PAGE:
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Dr. Silvia Nittel

Spatial Informatics and NCGIA
School of Computing and Information Science
University of Maine, USA      

 



Dr Nittel’s main research interest is in data management technologies for large sensor networks. Dr. Nittel received her Ph.D. in 1994 from the Computer Science Department of the University of Zurich where she specialized on storage systems for extensible and object-oriented DBMS. She joined the UCLA Computer Science Department as postdoctoral researcher in 1995,  and worked on  high-performance data integration and mining platforms for large heterogeneous remote sensing datasets. In detail, her research focused on data stream-based tools for scientific data mining and scientific collaboration (i.e. the Conquest system). She also was the Co-Director of the UCLA Data Mining Lab (with Dr. R. Muntz), managing a 5 institution NASA grant.  She was a co-author of the OGC Simple Feature Specification, and a "Tiger Team" member of interoperability committee within the the NASA Earth Science Data Federation

Research at  the University of Maine:

Realtime Analytics of Massive Sensor Data Streams

The current main research focus in on extending data stream engines for realtime analytics of sensor data streams. First work in this area comprised an approach to use a data stream paradigm to perform statistical compression of massive amounts of remote sensing data in order to reduce the data sets but to preserve interesting characteristics within the data sets using a data stream based k-means algorithm (ICDE'04, SSDBM'04 and Journal of Computational and Graphical Statistics 2004).  Currently, we focus on real-time processing of massive amounts of distributed sensor streams as found in crowd sensing applications over large metropolitan areas. 

  1. Our interest is on supporting continuous environmental phenomena through a high-level abstraction of a dynamic field. In our work, the field concept is the foundation of the novel dynamic spatial field data model and query language for data stream engines.
  2. Much of our research has focused on exploring and implementing efficient data stream operator frameworks for data stream engines to achieve near real-time processing of sampled fields. In our tests, we experimented with sampled field (radiation, Japan) based on up to 250 sensor udpate/sec from stations distributed over a geographic region. We have designed and developed stream operators that implement spatial interpolation of up to 250K sample points in under 2 seconds. In  "Geostreaming 2014", we published novel stream operators for spatio-temporal interpolation of up to 250K asynchronuous sensor updates within a query window.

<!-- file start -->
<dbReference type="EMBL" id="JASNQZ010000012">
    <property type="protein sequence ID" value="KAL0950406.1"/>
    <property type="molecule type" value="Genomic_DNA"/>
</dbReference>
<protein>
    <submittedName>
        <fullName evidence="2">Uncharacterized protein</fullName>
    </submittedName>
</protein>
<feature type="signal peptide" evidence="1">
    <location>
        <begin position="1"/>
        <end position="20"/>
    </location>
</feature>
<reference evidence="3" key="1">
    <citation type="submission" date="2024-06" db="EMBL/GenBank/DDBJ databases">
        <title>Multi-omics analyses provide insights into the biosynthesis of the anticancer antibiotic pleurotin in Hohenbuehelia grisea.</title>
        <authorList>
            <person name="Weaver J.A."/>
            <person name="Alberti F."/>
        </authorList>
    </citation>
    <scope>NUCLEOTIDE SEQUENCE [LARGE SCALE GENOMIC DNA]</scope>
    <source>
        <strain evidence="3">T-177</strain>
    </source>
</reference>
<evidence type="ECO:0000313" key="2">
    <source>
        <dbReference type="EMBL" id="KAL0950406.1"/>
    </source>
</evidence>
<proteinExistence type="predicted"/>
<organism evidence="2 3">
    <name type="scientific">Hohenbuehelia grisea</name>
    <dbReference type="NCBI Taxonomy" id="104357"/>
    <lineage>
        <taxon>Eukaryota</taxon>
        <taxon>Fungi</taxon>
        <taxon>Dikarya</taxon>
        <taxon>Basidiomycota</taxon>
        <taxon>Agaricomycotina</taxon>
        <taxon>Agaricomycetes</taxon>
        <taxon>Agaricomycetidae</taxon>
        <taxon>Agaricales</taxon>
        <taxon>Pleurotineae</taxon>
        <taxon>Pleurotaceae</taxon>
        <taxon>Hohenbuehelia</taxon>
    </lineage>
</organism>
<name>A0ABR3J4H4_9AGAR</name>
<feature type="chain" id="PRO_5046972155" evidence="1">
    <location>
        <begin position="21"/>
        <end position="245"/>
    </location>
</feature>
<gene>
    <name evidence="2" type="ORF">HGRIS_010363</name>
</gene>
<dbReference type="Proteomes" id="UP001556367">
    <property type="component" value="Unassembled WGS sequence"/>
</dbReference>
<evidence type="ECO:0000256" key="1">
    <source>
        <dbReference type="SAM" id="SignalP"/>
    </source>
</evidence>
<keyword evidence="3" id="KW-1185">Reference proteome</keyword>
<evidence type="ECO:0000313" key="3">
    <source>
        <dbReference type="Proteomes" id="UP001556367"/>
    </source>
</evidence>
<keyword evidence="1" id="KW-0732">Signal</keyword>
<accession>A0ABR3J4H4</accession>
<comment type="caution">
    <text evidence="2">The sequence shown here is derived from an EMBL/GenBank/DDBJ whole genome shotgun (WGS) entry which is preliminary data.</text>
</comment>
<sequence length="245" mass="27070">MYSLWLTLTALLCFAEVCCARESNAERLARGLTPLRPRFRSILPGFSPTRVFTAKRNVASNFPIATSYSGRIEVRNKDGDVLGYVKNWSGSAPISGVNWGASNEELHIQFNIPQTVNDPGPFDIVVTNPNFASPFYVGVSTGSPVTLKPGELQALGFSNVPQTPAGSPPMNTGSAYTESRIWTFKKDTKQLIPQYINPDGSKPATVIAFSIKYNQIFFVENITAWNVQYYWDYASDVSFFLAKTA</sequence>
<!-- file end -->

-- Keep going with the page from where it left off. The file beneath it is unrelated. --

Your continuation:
3. We are currently working on a field data model and operator algebra for sensor data streams (in collaboration with Max Egenhofer).

For more information see the following publications:

J..C. Whittier, S. Nittel, Q. Liang and M.A. Plummer: Towards Window Stream Queries over Continuous Phenomena,  4th International Workshop "Geostreaming" in conjunction with SIGSPATIAL 2013, Orlando, FL. 

S. Nittel, Q. Liang and J.C. Whittier. Real-time Spatial Interpolation of Continuous Environmental Phenomena using Mobile Sensor Data Streams, SIGSPATIAL 2012

S. Nittel, and Leung, K.:Parallelizing Clustering of Geoscientific Data Sets using Data Streams, International Conference on "Scientific and Statistical Data Base Management" (SSDBM), Santorini, Greece, June, 2004.

A. Braverman, E. Fetzer, A. Eldering, S. Nittel, K. Leung: Semi-Streaming Quantization for Remote-Sensing Data Journal of Computational and Graphical Statistics, Special Issue on Massive Data Streams, Volume 12 Number 4, Issue Dec 2003.


Data Management for Ad-hoc Geosensor Networks

From 2003-2010, Dr Nittel's research focused mainly on data management for ad-hoc geosensor networks. Geosensor networks comprise sensor network technology (such as Intel Motes and TinyOS/TinyDB) deployed for environmental applications.  The current main research interest is in the detection, monitoring and tracking of continuous phenomena such as toxic plumes or regions of toxic algae blooms in the ocean. She developed several approaches using discrete measurements of sensor network nodes to estimate the continuous nature of such phenomena. Another research approach is constituted the fundamental idea of switching from processing quantitative information about such phenomena to a qualitative approach. In this case, information, communication and message size between neighboring nodes can be significantly reduced while still being able to track the boundary and/or behavior of continuous phenomena (ACMGIS 2005 publication).